Hard Climb: Property Taxes Are on the Way Up
Sara Pepitone April 8, 2015, 5:44 p.m.
If taxes are on the brain, that’s only normal this time of year. They’re on everybody’s brain. Especially the good people of Transwestern, a privately held real estate company that does everything from development to structured finance.
In preparation of the dreaded zero hour, Transwestern compiled figures published in “The City of New York, New York—Comprehensive Annual Financial Report of the Comptroller for the Fiscal Year Ended June 30, 2014,” which explained in one neat chart five reasons why New York City property taxes continues to climb.
“In most of the below-stated situations individuals can’t do much other can keep a track of the taxes, policies and legislature,” said Transwestern Researcher of Capital Markets & Leasing, Palak Raval, who compiled the data. “It’s important to be informed and make provisions for increased property tax revenue at least at the rate of inflation.”
Along with their findings (see graphic, left) they had this to say:
1. Here comes the pain—“Property owners should be prepared for a potential spike in appraised values,” said Transwestern’s Chief Accounting Officer Mike McLain. “And be prepared to go through the formal protest process with compelling data as to why their building should not be valued at the level the taxing authority has assessed.”
“This is inevitable in a growing economy,” counseled Ms. Raval. “Many times the city staggers the growth over three to five years in order to reduce the burden/impact.” To reduce the burden of the property owners, Ms. Raval points to the following exemptions and abatements:
* Individual owners of co-ops and condominiums can apply for co-op/condo property tax abatements.
* Commercial property owners would actually have a decrease in after-tax revenue due to increased tax bill—and certain types of properties (like religious organizations) are exempt from paying property tax.
* Most newly constructed housing development in New York City is eligible for a 10- to 15-year exemption under the city’s 421-a tax abatement.
* New York State also has exemptions for the disabled, crime victims, veterans, senior citizens, people with disabilities and properties with green roofs, solar roofs, or nonprofit organizations and agricultural properties.
2. Increase in real estate inventory—When there are new developments and/or construction in the city, more properties are included in the assessment bracket, leading to an increase in the property tax revenue.
“Increased development actually benefits existing property owners as it widens the tax base,” said Mr. McLain. “Governments looking to increase property tax revenue have only three avenues available: increase property values, increase rates or widen the base. Development and/or redevelopment of lower valued properties expands the tax base, which decreases pressure to increase valuations and/or the tax rate.”
“This does not directly affect the existing property owner,” added Ms. Raval, “but since newer properties are under the tax bracket, the city receives more property tax revenue.”
3. Ecopolitics—With increasing city expenses, if the city is unable to obtain additional state and federal aid, then making up the tax burden usually falls on property owners. If various tax abatements and exemptions—like 1031 or 421-a—are extended, this causes an increased reliance on property tax revenue and a rise in property tax rates.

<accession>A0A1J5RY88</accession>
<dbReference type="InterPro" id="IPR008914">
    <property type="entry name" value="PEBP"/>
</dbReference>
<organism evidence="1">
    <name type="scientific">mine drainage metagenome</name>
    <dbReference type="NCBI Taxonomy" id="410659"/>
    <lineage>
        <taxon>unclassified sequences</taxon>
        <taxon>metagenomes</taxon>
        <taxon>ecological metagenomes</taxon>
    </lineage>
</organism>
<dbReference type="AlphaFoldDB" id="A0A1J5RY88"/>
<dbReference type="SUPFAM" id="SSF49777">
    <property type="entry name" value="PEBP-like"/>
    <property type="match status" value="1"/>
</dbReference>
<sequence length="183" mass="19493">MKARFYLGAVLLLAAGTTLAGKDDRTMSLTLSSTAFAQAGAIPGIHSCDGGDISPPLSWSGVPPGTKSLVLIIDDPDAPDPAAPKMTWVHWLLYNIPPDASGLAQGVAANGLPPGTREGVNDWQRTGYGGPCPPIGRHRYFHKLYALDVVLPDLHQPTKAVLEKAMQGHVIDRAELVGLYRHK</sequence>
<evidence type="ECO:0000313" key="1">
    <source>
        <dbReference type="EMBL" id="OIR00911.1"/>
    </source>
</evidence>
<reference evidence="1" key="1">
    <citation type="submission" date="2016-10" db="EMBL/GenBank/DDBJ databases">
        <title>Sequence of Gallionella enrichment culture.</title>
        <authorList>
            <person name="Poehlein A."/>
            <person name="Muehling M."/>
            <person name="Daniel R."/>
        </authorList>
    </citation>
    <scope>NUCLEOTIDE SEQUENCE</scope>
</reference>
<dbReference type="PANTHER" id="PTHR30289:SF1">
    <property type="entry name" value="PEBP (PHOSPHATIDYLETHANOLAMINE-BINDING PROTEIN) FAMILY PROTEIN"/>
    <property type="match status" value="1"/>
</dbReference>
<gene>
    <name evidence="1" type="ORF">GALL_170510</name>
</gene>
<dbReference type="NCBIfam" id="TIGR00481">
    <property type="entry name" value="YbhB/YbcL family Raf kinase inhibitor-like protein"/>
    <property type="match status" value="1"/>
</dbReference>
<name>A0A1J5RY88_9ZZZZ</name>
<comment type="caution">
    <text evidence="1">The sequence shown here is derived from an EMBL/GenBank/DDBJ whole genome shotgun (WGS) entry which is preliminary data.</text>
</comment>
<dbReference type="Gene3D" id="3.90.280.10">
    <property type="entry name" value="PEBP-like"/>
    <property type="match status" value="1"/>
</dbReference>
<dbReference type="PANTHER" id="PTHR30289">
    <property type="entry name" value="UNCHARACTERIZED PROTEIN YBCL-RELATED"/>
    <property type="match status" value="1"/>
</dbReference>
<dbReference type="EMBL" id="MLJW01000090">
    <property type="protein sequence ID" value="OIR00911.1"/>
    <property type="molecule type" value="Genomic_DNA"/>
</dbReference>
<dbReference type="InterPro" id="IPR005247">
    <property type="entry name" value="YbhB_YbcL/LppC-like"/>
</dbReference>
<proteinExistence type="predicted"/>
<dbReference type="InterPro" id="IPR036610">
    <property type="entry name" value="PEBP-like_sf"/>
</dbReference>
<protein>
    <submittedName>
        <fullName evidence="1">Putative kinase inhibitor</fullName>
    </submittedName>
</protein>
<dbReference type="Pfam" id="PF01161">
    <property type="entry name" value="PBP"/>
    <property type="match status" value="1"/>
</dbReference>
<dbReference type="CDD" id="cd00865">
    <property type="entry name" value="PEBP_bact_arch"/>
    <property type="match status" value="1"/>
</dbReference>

“Other than engaging in the political process to ensure that rates aren’t increased significantly, property owners need to monitor their assessed values and make sure they don’t rise more quickly than the market to avoid shouldering more of the burden,” said Mr. McLain.
“Many big corporations in the sector can lobby regarding the issue, but again the end result is not always known,” said Ms. Raval. “There is no way an individual can prepare against this.”
4. Funding gap—“In case of a budget deficit, government reliance on property tax revenue increases,” said Ms. Raval, “however, in 2011 the New York Legislature enacted the New York State’s Property Tax Cap, which limits increases in school and local property taxes to 2 percent a year or the rate of inflation, whichever is less, with narrow limited exemptions while maintaining local control. Despite the legislature, local governments can pass a law or override the property tax levy limit. Cities, counties, towns and villages much hold a public hearing at which local officials must make their case to taxpayers.”
5. Economic factors—“The biggest driver of property tax revenues is assessed values of the underlying real estate, which may or may not directly cycle with other economic factors affecting a region,” said Mr. McLain. “If the governments choose to expand property taxes in a recession period, the likely only avenue is increasing the rate to offset the depression in assessed values and lack of development activity to widen the base, which might also further depress economic activity. Monitoring legislative activity on tax rates and continuing to monitor and minimize assessed values are the primary tax strategies available to property owners.”
Ms. Raval added: “When the overall economy is in a healthy state—Wall Street is performing well, unemployment level is low, personal income of individuals is increasing, tourism in the city is on the rise—government receives revenue from multiple sources and there is an overall increase in revenue. So during those times the reassessment of the properties can also be postponed or staggered over the coming years. Hence the property owners don’t face rising property taxes. It’s an opposite case during recessions.”